More from the Lower Shelf – Anton Raphael Mengs

March 22, 2018 | Posted by Peter Jakobsen | ART | 0 Comments |

Mengs (22 March 1728 to 29 June 1779) –

He was talented, but tended to the mediocre, especially in executing large commissions (he was like a Bohemian Luca Giordano), and his go-for-baroque style reveals his inadequacy, compared to the true greats.  That middle-name of his is a bit rich!

He did big, creamy, faux-classical confectionery, including these less-than-inspired bookends:

Low Noon: “Helios as Personification of Midday” (c. 1765)

Oops…”Hesperus as Personification of Evening” (c. 1765)

Goethe, apropos the Mengs oeuvre: “so much learning…allied to a total want of initiative and poverty of invention, and embodied with a strained and artificial mannerism.”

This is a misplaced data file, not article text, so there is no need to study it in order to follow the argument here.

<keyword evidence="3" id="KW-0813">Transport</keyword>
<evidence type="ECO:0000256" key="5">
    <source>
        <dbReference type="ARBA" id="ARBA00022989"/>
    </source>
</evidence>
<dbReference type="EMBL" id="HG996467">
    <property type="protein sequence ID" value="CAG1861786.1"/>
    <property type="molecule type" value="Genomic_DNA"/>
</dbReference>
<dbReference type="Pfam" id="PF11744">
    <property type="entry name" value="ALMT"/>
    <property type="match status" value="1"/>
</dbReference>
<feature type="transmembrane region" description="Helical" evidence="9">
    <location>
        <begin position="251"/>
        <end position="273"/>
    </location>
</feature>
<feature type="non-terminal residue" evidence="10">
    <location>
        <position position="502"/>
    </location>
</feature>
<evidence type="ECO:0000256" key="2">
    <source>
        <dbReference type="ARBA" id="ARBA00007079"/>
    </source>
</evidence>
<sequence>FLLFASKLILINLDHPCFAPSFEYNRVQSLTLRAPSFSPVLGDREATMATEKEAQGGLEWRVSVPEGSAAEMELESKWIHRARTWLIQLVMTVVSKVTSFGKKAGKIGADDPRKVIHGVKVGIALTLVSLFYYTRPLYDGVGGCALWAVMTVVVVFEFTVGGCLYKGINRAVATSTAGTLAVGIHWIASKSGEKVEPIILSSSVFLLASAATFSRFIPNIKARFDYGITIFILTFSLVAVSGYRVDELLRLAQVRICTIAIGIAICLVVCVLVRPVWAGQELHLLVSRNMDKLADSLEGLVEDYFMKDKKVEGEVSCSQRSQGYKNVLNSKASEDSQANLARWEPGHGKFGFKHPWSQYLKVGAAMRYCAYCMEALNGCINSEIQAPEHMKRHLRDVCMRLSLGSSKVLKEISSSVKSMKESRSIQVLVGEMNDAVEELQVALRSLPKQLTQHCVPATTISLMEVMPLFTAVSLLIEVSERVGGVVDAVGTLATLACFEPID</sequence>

Perseus and Andromeda (1773-1778)

Have a look at his manic-street preacher of a John the Baptist (c. 1775):

“Anton! Put down your brush already! You’ll never get the hang of this!”

The artist Philip Otto Runge, in a letter to his brother dated 9 March 1802, said: “…art has declined; what does that mean but that the spirit has escaped? Annibale Carracci and others only began with the composition, Mengs with the design; our noisy people nowadays begin only with the tone.”

Casanova, painted by Mengs (below), commented: ““Rhetoric makes use of nature’s secrets in the same way as painters who try to imitate it: their most beautiful work is false.” 


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